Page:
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Roasting for Rowley

PNM leader feels PP's e-mails fury
Wednesday, May 22, 2013
Attorney General Anand Ramlogan explains issues surrounding the e-mails submitted in Parliament on Monday by Opposition Leader Dr Keith Rowley during a motion of no confidence in the Prime Minister, during a media conference at his office yesterday. PHOTO: KEARRA GOPEE

A con job fabricated by the People’s National Movement (PNM). With that dismissal, People’s Partnership (PP) House leader Roodal Moonilal yesterday detailed what he said were glaring inconsistencies in the e-mails which Opposition Leader Dr Keith Rowley produced in Parliament on Monday.



Rowley, piloting his no-confidence motion against Prime Minister Kamla Persad-Bissessar and her Government, had read out excerpts of the e-mails to support his claim of “high crimes and conspiracy” by the Government on the Section 34 issue. Yesterday, however, Partnership leaders from the UNC and COP “roasted” Rowley’s claims, defending the Government against his statements.


UNC deputy leader Moonilal, speaking in yesterday’s debate, said nothing about the motion on the agenda had prepared him for what was read out on Monday. He said if he looked shocked in pictures in the print media yesterday, it was because he was shocked, in awe and disbelief that the Parliament had sunk to an all-time low and Rowley could try to base his motion on a “few pages of typewritten script.”


“This is an attempt to demonstrate and argue that the Section 34 matter has deeper, darker origins,” Moonilal said. “The Opposition would like to keep that matter alive and they’ve reached a point where they don’t know what to do, so they got their hands on this and concocted, after the event, a series of e-mails to synchronise with events that occurred.


“So these e-mails are a fabrication and the way it’s cut and pasted, he (Rowley) may know the fabricator. So I brought a helmet, gloves and goggles—this is for you, as a fabricator,” Moonilal told Rowley in the House. Rowley protested that Moonilal was accusing him of fabricating the e-mails. Moonilal said the Government had passed the e-mails to the relevant experts who knew about such things.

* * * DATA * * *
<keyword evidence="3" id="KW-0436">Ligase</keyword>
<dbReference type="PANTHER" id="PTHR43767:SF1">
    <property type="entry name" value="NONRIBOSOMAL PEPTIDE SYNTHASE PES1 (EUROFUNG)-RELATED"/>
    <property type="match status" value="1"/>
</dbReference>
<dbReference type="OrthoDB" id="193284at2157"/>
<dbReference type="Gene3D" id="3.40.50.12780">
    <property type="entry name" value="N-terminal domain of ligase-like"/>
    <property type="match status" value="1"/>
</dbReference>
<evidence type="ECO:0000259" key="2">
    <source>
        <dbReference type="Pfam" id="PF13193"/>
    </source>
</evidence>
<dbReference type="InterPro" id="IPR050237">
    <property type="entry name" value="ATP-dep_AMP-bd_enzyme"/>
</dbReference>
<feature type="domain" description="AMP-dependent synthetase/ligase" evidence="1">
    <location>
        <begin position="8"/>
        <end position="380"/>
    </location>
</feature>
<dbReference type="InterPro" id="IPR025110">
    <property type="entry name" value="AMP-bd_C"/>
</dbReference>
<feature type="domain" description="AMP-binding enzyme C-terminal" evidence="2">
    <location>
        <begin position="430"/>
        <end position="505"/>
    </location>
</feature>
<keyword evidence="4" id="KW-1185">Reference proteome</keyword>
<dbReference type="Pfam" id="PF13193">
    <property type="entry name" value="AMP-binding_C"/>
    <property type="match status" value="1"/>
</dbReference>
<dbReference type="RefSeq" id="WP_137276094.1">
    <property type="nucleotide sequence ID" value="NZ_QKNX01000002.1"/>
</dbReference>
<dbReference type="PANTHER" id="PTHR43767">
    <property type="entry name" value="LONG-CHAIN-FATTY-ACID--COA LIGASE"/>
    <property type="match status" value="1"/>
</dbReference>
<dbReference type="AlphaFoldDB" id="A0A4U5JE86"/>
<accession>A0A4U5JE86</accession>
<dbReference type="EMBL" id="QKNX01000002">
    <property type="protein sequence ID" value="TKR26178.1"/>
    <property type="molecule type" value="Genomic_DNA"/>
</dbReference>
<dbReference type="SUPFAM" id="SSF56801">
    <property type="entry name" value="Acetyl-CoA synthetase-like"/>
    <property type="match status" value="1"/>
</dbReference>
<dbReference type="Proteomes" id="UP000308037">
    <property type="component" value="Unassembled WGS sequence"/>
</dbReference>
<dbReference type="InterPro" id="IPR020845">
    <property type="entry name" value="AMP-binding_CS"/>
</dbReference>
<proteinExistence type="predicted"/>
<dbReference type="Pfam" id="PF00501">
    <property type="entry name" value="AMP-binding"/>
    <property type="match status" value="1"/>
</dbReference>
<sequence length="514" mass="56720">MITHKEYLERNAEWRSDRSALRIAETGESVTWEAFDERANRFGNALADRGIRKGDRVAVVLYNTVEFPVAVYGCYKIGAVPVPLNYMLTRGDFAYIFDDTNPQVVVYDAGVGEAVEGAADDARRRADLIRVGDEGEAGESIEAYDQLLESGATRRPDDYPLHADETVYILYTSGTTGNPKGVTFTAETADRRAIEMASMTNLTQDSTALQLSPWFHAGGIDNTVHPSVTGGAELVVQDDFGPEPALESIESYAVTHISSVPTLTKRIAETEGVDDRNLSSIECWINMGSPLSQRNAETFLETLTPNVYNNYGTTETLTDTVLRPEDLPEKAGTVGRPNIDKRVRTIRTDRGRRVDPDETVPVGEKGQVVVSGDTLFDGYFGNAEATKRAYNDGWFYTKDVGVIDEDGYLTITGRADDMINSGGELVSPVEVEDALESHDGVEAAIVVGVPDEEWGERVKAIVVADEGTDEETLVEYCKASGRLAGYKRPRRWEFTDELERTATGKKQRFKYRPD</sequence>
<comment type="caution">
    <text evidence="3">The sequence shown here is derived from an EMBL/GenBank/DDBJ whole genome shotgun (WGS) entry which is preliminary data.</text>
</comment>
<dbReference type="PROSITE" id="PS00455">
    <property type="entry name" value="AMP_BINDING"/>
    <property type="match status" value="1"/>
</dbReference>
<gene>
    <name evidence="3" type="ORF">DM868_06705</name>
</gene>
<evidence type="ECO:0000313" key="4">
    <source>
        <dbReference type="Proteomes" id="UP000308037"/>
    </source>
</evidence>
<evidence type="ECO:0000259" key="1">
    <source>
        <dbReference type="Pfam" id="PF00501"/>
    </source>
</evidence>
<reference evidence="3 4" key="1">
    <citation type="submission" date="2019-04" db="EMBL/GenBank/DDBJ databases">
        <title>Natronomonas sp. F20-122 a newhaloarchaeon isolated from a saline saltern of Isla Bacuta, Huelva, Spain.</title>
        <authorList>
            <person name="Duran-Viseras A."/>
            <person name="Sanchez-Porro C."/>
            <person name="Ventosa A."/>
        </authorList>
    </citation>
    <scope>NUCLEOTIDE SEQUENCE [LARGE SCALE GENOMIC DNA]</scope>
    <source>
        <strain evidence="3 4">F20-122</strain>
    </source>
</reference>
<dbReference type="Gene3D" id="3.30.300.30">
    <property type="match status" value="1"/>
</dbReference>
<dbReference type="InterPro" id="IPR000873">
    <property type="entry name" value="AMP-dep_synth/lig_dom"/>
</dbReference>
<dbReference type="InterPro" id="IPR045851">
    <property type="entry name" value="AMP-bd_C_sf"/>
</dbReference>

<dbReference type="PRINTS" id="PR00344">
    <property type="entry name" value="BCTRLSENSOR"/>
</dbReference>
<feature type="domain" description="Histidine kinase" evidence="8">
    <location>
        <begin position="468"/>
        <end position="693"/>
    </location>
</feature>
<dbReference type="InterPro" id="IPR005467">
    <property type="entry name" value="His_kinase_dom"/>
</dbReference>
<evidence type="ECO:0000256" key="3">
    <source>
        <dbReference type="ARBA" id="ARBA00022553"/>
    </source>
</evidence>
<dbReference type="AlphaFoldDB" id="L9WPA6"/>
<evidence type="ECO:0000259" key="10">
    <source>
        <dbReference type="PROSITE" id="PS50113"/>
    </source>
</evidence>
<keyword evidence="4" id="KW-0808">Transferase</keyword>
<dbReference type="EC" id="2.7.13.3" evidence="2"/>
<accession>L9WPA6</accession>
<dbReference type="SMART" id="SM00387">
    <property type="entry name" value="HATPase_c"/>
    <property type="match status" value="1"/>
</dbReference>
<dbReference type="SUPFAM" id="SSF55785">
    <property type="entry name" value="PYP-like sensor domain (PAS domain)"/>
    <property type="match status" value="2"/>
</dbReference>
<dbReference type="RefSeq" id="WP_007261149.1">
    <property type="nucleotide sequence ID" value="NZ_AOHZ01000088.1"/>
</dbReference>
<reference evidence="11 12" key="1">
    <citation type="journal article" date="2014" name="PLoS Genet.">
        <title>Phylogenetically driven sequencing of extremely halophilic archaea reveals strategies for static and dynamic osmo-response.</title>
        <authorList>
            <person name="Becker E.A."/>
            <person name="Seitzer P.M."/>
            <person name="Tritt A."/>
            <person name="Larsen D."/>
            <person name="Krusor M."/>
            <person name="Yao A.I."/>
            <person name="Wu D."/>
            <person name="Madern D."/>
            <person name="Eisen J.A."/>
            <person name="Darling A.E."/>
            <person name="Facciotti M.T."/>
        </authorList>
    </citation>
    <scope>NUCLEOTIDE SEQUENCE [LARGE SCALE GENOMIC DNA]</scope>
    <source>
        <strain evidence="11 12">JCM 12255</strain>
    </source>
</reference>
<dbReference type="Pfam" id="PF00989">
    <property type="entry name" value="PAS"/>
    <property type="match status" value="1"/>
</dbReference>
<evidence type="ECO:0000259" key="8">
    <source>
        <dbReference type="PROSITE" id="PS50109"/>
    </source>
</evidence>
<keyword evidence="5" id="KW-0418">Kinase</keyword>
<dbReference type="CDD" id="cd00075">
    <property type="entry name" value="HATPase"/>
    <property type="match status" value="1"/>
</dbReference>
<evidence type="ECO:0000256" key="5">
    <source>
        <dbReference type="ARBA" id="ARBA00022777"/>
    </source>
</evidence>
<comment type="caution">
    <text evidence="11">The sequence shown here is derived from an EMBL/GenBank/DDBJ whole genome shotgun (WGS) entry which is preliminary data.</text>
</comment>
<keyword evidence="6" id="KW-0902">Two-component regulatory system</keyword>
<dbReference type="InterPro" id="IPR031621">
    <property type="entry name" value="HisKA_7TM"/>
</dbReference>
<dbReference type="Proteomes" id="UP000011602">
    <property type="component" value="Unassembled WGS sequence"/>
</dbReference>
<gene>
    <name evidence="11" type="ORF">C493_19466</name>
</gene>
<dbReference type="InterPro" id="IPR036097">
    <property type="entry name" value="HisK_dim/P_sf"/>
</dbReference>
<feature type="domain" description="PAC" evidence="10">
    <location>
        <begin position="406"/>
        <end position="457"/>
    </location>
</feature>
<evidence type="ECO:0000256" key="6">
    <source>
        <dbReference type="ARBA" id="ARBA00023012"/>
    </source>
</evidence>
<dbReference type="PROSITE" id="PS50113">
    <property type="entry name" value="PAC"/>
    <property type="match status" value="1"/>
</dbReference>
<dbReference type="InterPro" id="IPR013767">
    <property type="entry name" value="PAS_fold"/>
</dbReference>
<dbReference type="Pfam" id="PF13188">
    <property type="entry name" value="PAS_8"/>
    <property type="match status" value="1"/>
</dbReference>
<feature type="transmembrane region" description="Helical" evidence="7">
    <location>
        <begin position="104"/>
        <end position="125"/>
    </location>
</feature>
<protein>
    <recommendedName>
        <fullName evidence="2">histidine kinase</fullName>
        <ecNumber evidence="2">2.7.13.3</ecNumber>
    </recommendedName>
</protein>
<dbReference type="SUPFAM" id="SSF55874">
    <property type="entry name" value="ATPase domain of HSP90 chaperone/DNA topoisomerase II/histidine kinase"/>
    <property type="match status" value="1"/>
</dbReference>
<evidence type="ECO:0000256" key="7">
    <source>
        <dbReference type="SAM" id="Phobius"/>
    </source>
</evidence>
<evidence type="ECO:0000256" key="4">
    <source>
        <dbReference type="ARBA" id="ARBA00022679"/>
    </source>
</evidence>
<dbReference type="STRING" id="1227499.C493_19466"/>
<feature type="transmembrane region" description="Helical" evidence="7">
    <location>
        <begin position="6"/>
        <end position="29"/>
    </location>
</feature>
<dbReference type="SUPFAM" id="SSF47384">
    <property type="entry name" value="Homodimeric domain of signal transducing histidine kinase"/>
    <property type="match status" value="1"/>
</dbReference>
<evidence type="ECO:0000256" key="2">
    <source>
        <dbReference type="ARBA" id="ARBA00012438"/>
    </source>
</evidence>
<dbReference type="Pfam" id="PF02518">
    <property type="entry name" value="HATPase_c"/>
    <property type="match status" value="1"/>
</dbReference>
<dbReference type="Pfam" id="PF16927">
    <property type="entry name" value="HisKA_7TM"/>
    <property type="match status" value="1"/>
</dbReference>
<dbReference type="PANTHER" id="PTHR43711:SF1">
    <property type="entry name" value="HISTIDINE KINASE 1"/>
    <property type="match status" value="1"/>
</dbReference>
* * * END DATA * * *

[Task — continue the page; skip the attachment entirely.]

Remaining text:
Listing inconsistencies found, he said the subject of one e-mail came first, and was something that was not done. He said in another, an address, “[email protected],” was unusual, since a minimum of six characters was needed. Moonilal said: “Those who know about these things confirmed that when you apply for a gmail account you need to use six characters minimum. The ‘anan’ name is four characters only.”


He added: “Also on the e-mail entitled ‘Help Needed,’ the document comes from ‘[email protected]’—now that’s a con job. I don’t know which e-mail could be transmitted with ‘.con.’ This is no typo or smudge.” He said the standard in e-mail communication is “.com.” Moonilal said the e-mail writers also got dates wrong. He said: “One had Tuesday when that was another day. They also had two days with the same date—a Monday and a Tuesday. Also the Wednesday 11 on one e-mail was really Tuesday 11 of September.”


He said another significant inconsistency is that one e-mail was being sent from two addresses at the same time. “How can you send an e-mail from two addresses at the same time?” he said. “You know this is a fake as it’s impossible to do that. 



“I also saw an e-mail purportedly addressed to the Prime Minister from the Attorney General beginning ‘My lady.’ But the Attorney General doesn’t talk like that. I don’t think he could talk like that. I don’t even think he would talk like that if you put it on a piece of paper for him; he won’t say it—but that is how they concocted this matter. “They also had an e-mail which alleges the Prime Minister used foul language. So you knew immediately this was not the Prime Minister.



“That language doesn’t emanate from her. As provoked as she might be at the time, those of us know the boundary of that language and it is nowhere close to that. “Then there’s reference to someone alleged to be a US embassy official and the allegations were on September 10 in the e-mail. But the gentleman arrived in T&T in late November of the same year. So this was a cut-and-paste job placed on a letter and copied.”


Noting that Rowley did not take the e-mails to his colleagues, media or the authorities, Moonilal said although the e-mails involved very serious allegations of a conspiracy to commit murder, illegal wiretaps at the DPP’s office and perverting the course of justice, Rowley never took the matter to the police even to try to protect anyone’s life. Rowley, who is expected to wind up debate today, is expected to shed more light on the  e-mails, the PNM stated yesterday. 


During a press conference at his Cabildo Chambers office in Port-of-Spain yesterday,  Ramlogan challenged Rowley to engage him in a public debate on the 31 “bogus” e-mails he presented in Parliament on Monday.


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